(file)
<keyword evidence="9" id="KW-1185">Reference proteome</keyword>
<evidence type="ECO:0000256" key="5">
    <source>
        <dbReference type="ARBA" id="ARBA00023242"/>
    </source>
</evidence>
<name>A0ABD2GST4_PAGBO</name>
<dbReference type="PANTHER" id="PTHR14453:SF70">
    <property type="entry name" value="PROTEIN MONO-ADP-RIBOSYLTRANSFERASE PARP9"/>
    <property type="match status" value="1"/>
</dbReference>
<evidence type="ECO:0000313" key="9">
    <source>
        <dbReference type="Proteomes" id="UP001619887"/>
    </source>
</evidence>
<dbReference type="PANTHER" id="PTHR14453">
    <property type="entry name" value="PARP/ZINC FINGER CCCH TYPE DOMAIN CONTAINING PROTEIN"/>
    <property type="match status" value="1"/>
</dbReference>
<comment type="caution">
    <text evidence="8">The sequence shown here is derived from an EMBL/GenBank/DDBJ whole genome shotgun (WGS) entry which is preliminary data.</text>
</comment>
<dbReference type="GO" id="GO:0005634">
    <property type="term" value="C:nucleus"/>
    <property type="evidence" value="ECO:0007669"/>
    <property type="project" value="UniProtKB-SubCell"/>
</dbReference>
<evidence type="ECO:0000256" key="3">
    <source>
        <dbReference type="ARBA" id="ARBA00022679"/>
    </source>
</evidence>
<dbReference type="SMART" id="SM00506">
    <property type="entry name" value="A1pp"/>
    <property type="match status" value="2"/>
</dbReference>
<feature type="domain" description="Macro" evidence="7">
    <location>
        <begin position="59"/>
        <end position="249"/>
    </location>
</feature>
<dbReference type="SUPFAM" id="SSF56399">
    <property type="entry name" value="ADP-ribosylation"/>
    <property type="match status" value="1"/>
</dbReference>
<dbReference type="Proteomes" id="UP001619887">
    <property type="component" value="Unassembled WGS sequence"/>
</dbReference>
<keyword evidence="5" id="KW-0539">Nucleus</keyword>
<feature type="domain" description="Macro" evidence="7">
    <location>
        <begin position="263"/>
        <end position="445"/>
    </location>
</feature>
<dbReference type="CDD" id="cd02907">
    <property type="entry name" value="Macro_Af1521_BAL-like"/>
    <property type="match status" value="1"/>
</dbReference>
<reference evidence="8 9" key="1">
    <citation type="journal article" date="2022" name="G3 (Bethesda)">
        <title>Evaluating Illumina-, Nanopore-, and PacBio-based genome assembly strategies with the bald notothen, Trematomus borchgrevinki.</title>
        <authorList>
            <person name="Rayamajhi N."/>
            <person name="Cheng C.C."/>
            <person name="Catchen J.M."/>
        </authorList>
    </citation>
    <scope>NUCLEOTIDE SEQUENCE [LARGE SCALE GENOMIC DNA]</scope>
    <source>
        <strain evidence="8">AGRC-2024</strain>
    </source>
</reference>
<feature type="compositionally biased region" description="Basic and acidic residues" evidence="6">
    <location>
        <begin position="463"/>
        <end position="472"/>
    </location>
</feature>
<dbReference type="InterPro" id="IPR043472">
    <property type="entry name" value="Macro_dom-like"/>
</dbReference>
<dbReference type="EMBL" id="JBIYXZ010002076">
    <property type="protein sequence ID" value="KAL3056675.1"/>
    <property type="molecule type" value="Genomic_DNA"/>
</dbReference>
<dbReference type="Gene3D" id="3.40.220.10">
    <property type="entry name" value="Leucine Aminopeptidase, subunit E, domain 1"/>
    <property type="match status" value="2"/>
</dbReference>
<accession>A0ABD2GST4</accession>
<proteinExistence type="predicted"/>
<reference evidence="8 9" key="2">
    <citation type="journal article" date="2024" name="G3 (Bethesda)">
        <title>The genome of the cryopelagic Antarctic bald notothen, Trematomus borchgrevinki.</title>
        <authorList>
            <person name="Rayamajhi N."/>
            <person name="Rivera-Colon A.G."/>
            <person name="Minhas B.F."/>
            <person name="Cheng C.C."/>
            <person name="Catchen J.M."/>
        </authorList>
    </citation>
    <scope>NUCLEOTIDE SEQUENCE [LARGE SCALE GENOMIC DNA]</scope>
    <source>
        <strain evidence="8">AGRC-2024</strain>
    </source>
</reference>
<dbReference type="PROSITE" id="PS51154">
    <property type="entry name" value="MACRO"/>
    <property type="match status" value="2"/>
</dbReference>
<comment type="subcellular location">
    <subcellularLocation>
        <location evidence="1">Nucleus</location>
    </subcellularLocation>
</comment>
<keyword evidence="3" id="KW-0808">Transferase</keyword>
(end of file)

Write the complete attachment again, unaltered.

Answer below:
<keyword evidence="9" id="KW-1185">Reference proteome</keyword>
<evidence type="ECO:0000256" key="5">
    <source>
        <dbReference type="ARBA" id="ARBA00023242"/>
    </source>
</evidence>
<name>A0ABD2GST4_PAGBO</name>
<dbReference type="PANTHER" id="PTHR14453:SF70">
    <property type="entry name" value="PROTEIN MONO-ADP-RIBOSYLTRANSFERASE PARP9"/>
    <property type="match status" value="1"/>
</dbReference>
<evidence type="ECO:0000313" key="9">
    <source>
        <dbReference type="Proteomes" id="UP001619887"/>
    </source>
</evidence>
<dbReference type="PANTHER" id="PTHR14453">
    <property type="entry name" value="PARP/ZINC FINGER CCCH TYPE DOMAIN CONTAINING PROTEIN"/>
    <property type="match status" value="1"/>
</dbReference>
<comment type="caution">
    <text evidence="8">The sequence shown here is derived from an EMBL/GenBank/DDBJ whole genome shotgun (WGS) entry which is preliminary data.</text>
</comment>
<dbReference type="GO" id="GO:0005634">
    <property type="term" value="C:nucleus"/>
    <property type="evidence" value="ECO:0007669"/>
    <property type="project" value="UniProtKB-SubCell"/>
</dbReference>
<evidence type="ECO:0000256" key="3">
    <source>
        <dbReference type="ARBA" id="ARBA00022679"/>
    </source>
</evidence>
<dbReference type="SMART" id="SM00506">
    <property type="entry name" value="A1pp"/>
    <property type="match status" value="2"/>
</dbReference>
<feature type="domain" description="Macro" evidence="7">
    <location>
        <begin position="59"/>
        <end position="249"/>
    </location>
</feature>
<dbReference type="SUPFAM" id="SSF56399">
    <property type="entry name" value="ADP-ribosylation"/>
    <property type="match status" value="1"/>
</dbReference>
<dbReference type="Proteomes" id="UP001619887">
    <property type="component" value="Unassembled WGS sequence"/>
</dbReference>
<keyword evidence="5" id="KW-0539">Nucleus</keyword>
<feature type="domain" description="Macro" evidence="7">
    <location>
        <begin position="263"/>
        <end position="445"/>
    </location>
</feature>
<dbReference type="CDD" id="cd02907">
    <property type="entry name" value="Macro_Af1521_BAL-like"/>
    <property type="match status" value="1"/>
</dbReference>
<reference evidence="8 9" key="1">
    <citation type="journal article" date="2022" name="G3 (Bethesda)">
        <title>Evaluating Illumina-, Nanopore-, and PacBio-based genome assembly strategies with the bald notothen, Trematomus borchgrevinki.</title>
        <authorList>
            <person name="Rayamajhi N."/>
            <person name="Cheng C.C."/>
            <person name="Catchen J.M."/>
        </authorList>
    </citation>
    <scope>NUCLEOTIDE SEQUENCE [LARGE SCALE GENOMIC DNA]</scope>
    <source>
        <strain evidence="8">AGRC-2024</strain>
    </source>
</reference>
<feature type="compositionally biased region" description="Basic and acidic residues" evidence="6">
    <location>
        <begin position="463"/>
        <end position="472"/>
    </location>
</feature>
<dbReference type="InterPro" id="IPR043472">
    <property type="entry name" value="Macro_dom-like"/>
</dbReference>
<dbReference type="EMBL" id="JBIYXZ010002076">
    <property type="protein sequence ID" value="KAL3056675.1"/>
    <property type="molecule type" value="Genomic_DNA"/>
</dbReference>
<dbReference type="Gene3D" id="3.40.220.10">
    <property type="entry name" value="Leucine Aminopeptidase, subunit E, domain 1"/>
    <property type="match status" value="2"/>
</dbReference>
<accession>A0ABD2GST4</accession>
<proteinExistence type="predicted"/>
<reference evidence="8 9" key="2">
    <citation type="journal article" date="2024" name="G3 (Bethesda)">
        <title>The genome of the cryopelagic Antarctic bald notothen, Trematomus borchgrevinki.</title>
        <authorList>
            <person name="Rayamajhi N."/>
            <person name="Rivera-Colon A.G."/>
            <person name="Minhas B.F."/>
            <person name="Cheng C.C."/>
            <person name="Catchen J.M."/>
        </authorList>
    </citation>
    <scope>NUCLEOTIDE SEQUENCE [LARGE SCALE GENOMIC DNA]</scope>
    <source>
        <strain evidence="8">AGRC-2024</strain>
    </source>
</reference>
<dbReference type="PROSITE" id="PS51154">
    <property type="entry name" value="MACRO"/>
    <property type="match status" value="2"/>
</dbReference>
<comment type="subcellular location">
    <subcellularLocation>
        <location evidence="1">Nucleus</location>
    </subcellularLocation>
</comment>
<keyword evidence="3" id="KW-0808">Transferase</keyword>